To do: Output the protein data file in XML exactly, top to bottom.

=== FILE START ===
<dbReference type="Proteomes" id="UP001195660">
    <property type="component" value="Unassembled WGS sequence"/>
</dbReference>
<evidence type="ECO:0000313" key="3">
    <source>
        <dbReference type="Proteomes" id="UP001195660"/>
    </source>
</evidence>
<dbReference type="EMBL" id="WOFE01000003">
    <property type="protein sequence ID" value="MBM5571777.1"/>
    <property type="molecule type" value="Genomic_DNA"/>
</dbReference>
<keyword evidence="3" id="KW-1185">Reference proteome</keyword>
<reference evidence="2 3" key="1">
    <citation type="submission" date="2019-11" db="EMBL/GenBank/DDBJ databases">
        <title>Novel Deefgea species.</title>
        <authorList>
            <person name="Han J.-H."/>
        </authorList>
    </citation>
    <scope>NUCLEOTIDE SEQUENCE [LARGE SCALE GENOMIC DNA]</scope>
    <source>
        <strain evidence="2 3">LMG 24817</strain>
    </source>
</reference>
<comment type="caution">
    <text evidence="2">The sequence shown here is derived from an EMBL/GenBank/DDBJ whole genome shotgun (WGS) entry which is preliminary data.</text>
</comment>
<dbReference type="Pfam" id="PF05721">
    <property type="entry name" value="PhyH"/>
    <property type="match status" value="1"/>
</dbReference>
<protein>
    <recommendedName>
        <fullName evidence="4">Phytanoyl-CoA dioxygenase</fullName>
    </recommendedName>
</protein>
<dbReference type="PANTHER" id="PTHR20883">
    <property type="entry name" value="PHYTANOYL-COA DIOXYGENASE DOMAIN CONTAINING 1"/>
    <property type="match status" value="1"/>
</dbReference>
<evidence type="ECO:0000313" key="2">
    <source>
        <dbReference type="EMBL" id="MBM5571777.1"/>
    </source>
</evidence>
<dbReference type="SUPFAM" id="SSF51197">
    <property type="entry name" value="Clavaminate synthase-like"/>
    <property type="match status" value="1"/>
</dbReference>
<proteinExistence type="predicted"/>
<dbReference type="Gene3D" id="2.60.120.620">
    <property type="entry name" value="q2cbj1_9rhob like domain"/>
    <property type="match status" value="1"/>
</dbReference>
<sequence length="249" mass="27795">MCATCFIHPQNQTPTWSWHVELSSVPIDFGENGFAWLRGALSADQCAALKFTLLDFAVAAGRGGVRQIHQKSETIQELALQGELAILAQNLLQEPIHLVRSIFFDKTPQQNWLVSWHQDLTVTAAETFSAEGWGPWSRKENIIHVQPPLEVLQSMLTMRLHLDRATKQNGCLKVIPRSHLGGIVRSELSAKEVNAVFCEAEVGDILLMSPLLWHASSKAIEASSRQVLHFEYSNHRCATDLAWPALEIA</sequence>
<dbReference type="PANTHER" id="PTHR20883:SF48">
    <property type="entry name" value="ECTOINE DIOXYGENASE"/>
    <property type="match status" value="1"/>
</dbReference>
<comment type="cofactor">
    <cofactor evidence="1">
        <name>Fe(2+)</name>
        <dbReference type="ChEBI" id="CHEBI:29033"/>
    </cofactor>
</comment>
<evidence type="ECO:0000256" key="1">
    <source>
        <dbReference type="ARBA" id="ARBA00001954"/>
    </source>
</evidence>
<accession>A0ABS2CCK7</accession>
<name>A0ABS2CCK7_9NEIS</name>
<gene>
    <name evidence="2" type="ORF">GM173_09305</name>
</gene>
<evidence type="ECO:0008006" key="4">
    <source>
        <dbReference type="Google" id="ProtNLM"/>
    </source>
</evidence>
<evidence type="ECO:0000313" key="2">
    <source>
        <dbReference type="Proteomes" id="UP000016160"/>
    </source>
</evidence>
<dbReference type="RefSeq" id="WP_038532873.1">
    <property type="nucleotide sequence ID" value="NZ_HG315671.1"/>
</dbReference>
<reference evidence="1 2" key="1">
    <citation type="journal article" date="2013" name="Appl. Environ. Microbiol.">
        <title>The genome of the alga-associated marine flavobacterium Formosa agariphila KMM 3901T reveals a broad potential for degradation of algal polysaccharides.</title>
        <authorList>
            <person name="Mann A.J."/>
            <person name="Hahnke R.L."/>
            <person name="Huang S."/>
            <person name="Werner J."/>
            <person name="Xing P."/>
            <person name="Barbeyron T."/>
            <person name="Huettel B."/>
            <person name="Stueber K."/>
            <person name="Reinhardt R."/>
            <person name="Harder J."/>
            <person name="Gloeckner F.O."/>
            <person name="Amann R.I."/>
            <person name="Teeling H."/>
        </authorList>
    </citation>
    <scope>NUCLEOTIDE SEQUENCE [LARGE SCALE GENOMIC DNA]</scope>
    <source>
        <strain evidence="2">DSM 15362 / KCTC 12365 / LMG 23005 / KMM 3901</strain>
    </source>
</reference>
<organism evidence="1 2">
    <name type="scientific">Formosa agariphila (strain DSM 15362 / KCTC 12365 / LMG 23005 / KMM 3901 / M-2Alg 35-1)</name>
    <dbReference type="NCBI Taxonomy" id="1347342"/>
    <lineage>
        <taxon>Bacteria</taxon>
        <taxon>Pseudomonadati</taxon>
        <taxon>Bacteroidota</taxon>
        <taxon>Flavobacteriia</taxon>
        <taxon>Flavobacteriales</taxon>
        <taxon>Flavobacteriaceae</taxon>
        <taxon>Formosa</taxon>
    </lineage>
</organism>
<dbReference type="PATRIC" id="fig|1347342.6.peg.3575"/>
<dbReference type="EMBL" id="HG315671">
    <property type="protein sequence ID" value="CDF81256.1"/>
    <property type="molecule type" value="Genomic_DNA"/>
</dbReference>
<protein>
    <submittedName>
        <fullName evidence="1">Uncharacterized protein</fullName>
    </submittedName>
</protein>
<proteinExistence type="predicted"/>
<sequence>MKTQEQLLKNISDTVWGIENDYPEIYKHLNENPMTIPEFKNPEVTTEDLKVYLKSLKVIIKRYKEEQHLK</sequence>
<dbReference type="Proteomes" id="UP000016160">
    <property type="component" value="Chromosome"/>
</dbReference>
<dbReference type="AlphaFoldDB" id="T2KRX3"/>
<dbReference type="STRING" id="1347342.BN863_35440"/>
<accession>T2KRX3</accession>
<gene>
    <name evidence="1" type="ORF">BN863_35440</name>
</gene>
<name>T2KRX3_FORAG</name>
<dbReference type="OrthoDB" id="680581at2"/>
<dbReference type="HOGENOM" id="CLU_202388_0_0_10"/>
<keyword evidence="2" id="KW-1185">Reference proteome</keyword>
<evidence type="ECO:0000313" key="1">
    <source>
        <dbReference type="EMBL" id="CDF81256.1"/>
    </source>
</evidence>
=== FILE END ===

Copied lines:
<dbReference type="Proteomes" id="UP001195660">
    <property type="component" value="Unassembled WGS sequence"/>
</dbReference>
<evidence type="ECO:0000313" key="3">
    <source>
        <dbReference type="Proteomes" id="UP001195660"/>
    </source>
</evidence>
<dbReference type="EMBL" id="WOFE01000003">
    <property type="protein sequence ID" value="MBM5571777.1"/>
    <property type="molecule type" value="Genomic_DNA"/>
</dbReference>
<keyword evidence="3" id="KW-1185">Reference proteome</keyword>
<reference evidence="2 3" key="1">
    <citation type="submission" date="2019-11" db="EMBL/GenBank/DDBJ databases">
        <title>Novel Deefgea species.</title>
        <authorList>
            <person name="Han J.-H."/>
        </authorList>
    </citation>
    <scope>NUCLEOTIDE SEQUENCE [LARGE SCALE GENOMIC DNA]</scope>
    <source>
        <strain evidence="2 3">LMG 24817</strain>
    </source>
</reference>
<comment type="caution">
    <text evidence="2">The sequence shown here is derived from an EMBL/GenBank/DDBJ whole genome shotgun (WGS) entry which is preliminary data.</text>
</comment>
<dbReference type="Pfam" id="PF05721">
    <property type="entry name" value="PhyH"/>
    <property type="match status" value="1"/>
</dbReference>
<protein>
    <recommendedName>
        <fullName evidence="4">Phytanoyl-CoA dioxygenase</fullName>
    </recommendedName>
</protein>
<dbReference type="PANTHER" id="PTHR20883">
    <property type="entry name" value="PHYTANOYL-COA DIOXYGENASE DOMAIN CONTAINING 1"/>
    <property type="match status" value="1"/>
</dbReference>
<evidence type="ECO:0000313" key="2">
    <source>
        <dbReference type="EMBL" id="MBM5571777.1"/>
    </source>
</evidence>
<dbReference type="SUPFAM" id="SSF51197">
    <property type="entry name" value="Clavaminate synthase-like"/>
    <property type="match status" value="1"/>
</dbReference>
<proteinExistence type="predicted"/>
<dbReference type="Gene3D" id="2.60.120.620">
    <property type="entry name" value="q2cbj1_9rhob like domain"/>
    <property type="match status" value="1"/>
</dbReference>
<sequence length="249" mass="27795">MCATCFIHPQNQTPTWSWHVELSSVPIDFGENGFAWLRGALSADQCAALKFTLLDFAVAAGRGGVRQIHQKSETIQELALQGELAILAQNLLQEPIHLVRSIFFDKTPQQNWLVSWHQDLTVTAAETFSAEGWGPWSRKENIIHVQPPLEVLQSMLTMRLHLDRATKQNGCLKVIPRSHLGGIVRSELSAKEVNAVFCEAEVGDILLMSPLLWHASSKAIEASSRQVLHFEYSNHRCATDLAWPALEIA</sequence>
<dbReference type="PANTHER" id="PTHR20883:SF48">
    <property type="entry name" value="ECTOINE DIOXYGENASE"/>
    <property type="match status" value="1"/>
</dbReference>
<comment type="cofactor">
    <cofactor evidence="1">
        <name>Fe(2+)</name>
        <dbReference type="ChEBI" id="CHEBI:29033"/>
    </cofactor>
</comment>
<evidence type="ECO:0000256" key="1">
    <source>
        <dbReference type="ARBA" id="ARBA00001954"/>
    </source>
</evidence>
<accession>A0ABS2CCK7</accession>
<name>A0ABS2CCK7_9NEIS</name>
<gene>
    <name evidence="2" type="ORF">GM173_09305</name>
</gene>
<evidence type="ECO:0008006" key="4">
    <source>
        <dbReference type="Google" id="ProtNLM"/>
    </source>
</evidence>
<evidence type="ECO:0000313" key="2">
    <source>
        <dbReference type="Proteomes" id="UP000016160"/>
    </source>
</evidence>
<dbReference type="RefSeq" id="WP_038532873.1">
    <property type="nucleotide sequence ID" value="NZ_HG315671.1"/>
</dbReference>
<reference evidence="1 2" key="1">
    <citation type="journal article" date="2013" name="Appl. Environ. Microbiol.">
        <title>The genome of the alga-associated marine flavobacterium Formosa agariphila KMM 3901T reveals a broad potential for degradation of algal polysaccharides.</title>
        <authorList>
            <person name="Mann A.J."/>
            <person name="Hahnke R.L."/>
            <person name="Huang S."/>
            <person name="Werner J."/>
            <person name="Xing P."/>
            <person name="Barbeyron T."/>
            <person name="Huettel B."/>
            <person name="Stueber K."/>
            <person name="Reinhardt R."/>
            <person name="Harder J."/>
            <person name="Gloeckner F.O."/>
            <person name="Amann R.I."/>
            <person name="Teeling H."/>
        </authorList>
    </citation>
    <scope>NUCLEOTIDE SEQUENCE [LARGE SCALE GENOMIC DNA]</scope>
    <source>
        <strain evidence="2">DSM 15362 / KCTC 12365 / LMG 23005 / KMM 3901</strain>
    </source>
</reference>
<organism evidence="1 2">
    <name type="scientific">Formosa agariphila (strain DSM 15362 / KCTC 12365 / LMG 23005 / KMM 3901 / M-2Alg 35-1)</name>
    <dbReference type="NCBI Taxonomy" id="1347342"/>
    <lineage>
        <taxon>Bacteria</taxon>
        <taxon>Pseudomonadati</taxon>
        <taxon>Bacteroidota</taxon>
        <taxon>Flavobacteriia</taxon>
        <taxon>Flavobacteriales</taxon>
        <taxon>Flavobacteriaceae</taxon>
        <taxon>Formosa</taxon>
    </lineage>
</organism>
<dbReference type="PATRIC" id="fig|1347342.6.peg.3575"/>
<dbReference type="EMBL" id="HG315671">
    <property type="protein sequence ID" value="CDF81256.1"/>
    <property type="molecule type" value="Genomic_DNA"/>
</dbReference>
<protein>
    <submittedName>
        <fullName evidence="1">Uncharacterized protein</fullName>
    </submittedName>
</protein>
<proteinExistence type="predicted"/>
<sequence>MKTQEQLLKNISDTVWGIENDYPEIYKHLNENPMTIPEFKNPEVTTEDLKVYLKSLKVIIKRYKEEQHLK</sequence>
<dbReference type="Proteomes" id="UP000016160">
    <property type="component" value="Chromosome"/>
</dbReference>
<dbReference type="AlphaFoldDB" id="T2KRX3"/>
<dbReference type="STRING" id="1347342.BN863_35440"/>
<accession>T2KRX3</accession>
<gene>
    <name evidence="1" type="ORF">BN863_35440</name>
</gene>
<name>T2KRX3_FORAG</name>
<dbReference type="OrthoDB" id="680581at2"/>
<dbReference type="HOGENOM" id="CLU_202388_0_0_10"/>
<keyword evidence="2" id="KW-1185">Reference proteome</keyword>
<evidence type="ECO:0000313" key="1">
    <source>
        <dbReference type="EMBL" id="CDF81256.1"/>
    </source>
</evidence>